With China’s economy slowing, a flood of money is trying to find its way out of the tightly controlled mainland economy. And while you might not pay much attention to the ebbs and flows of international capital, you should — especially if you’re trying to buy a house in certain West Coast markets.
Chinese real estate investment is increasingly influential across the country. A report last year from the Asia Society found that Chinese buyers spent at least $93 billion on U.S. residential real estate between 2010 and 2015. Chinese residential real estate investments grew at around 20 percent a year over that period. Chinese buyers bought about $29 billion in U.S. homes in 2015, the Asia Society said, making China the largest foreign source of residential home purchases.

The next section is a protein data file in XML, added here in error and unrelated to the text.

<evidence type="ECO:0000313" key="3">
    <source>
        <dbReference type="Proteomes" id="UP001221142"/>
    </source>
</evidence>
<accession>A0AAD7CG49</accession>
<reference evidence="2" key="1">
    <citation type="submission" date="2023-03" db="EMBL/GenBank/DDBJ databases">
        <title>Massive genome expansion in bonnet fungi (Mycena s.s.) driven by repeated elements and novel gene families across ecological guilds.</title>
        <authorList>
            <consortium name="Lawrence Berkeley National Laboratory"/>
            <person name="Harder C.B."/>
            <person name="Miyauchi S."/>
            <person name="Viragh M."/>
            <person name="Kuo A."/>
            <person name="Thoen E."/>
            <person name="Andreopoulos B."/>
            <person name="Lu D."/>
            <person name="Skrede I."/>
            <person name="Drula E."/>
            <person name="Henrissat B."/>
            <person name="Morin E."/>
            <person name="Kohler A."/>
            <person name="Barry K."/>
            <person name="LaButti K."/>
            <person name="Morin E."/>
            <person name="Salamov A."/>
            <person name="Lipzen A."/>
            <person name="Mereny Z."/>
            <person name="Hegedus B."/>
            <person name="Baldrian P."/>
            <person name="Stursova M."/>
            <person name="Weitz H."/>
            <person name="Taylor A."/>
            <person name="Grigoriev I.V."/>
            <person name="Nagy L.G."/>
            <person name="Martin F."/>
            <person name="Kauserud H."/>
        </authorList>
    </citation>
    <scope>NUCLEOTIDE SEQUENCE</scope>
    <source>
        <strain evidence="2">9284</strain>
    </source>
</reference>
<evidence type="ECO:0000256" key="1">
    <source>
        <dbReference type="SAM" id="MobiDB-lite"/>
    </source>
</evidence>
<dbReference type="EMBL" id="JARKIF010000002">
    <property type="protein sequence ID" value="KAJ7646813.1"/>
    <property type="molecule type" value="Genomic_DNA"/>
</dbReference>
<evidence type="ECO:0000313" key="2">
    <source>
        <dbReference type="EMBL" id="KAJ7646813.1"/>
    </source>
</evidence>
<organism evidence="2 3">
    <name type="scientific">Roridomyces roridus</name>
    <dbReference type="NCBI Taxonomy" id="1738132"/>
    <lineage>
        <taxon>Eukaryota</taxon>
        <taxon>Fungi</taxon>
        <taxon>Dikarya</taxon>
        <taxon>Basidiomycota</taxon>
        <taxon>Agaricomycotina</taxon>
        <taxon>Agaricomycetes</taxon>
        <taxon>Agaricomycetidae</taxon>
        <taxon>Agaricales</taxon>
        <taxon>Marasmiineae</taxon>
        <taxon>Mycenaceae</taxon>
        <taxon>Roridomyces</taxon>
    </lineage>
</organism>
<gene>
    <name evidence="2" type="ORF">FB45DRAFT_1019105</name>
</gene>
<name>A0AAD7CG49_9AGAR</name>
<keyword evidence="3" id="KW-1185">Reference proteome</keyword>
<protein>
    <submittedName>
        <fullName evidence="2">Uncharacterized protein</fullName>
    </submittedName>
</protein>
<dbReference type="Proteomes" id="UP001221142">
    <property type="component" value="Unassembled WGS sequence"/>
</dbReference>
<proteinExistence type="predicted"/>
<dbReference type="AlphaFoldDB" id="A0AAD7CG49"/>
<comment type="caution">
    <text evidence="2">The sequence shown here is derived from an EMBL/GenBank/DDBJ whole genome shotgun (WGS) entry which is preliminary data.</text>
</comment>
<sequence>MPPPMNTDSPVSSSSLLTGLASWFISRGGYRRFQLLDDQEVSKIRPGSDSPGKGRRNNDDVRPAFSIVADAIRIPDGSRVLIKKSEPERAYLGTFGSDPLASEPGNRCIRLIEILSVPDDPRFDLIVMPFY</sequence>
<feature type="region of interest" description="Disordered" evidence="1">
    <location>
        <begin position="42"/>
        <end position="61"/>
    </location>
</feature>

This inflow of foreign capital can have real impacts on domestic buyers.
Just ask the folks up in Vancouver, B.C., Canada. A years long influx of Chinese money has driven housing costs sharply higher there, making the coastal city one of the least affordable cities on earth.
Officials in the province of British Columbia enacted a 15 percent tax on foreign buyers last year in response to growing discontent among those priced out of the market. That tax, along with 1 percent tax levied by the city of Vancouver on empty houses — aimed at foreign buyers who use houses as investments rather than residences — seems to be slowing the surge of cash into Canadian real estate, and diverting it south of the border.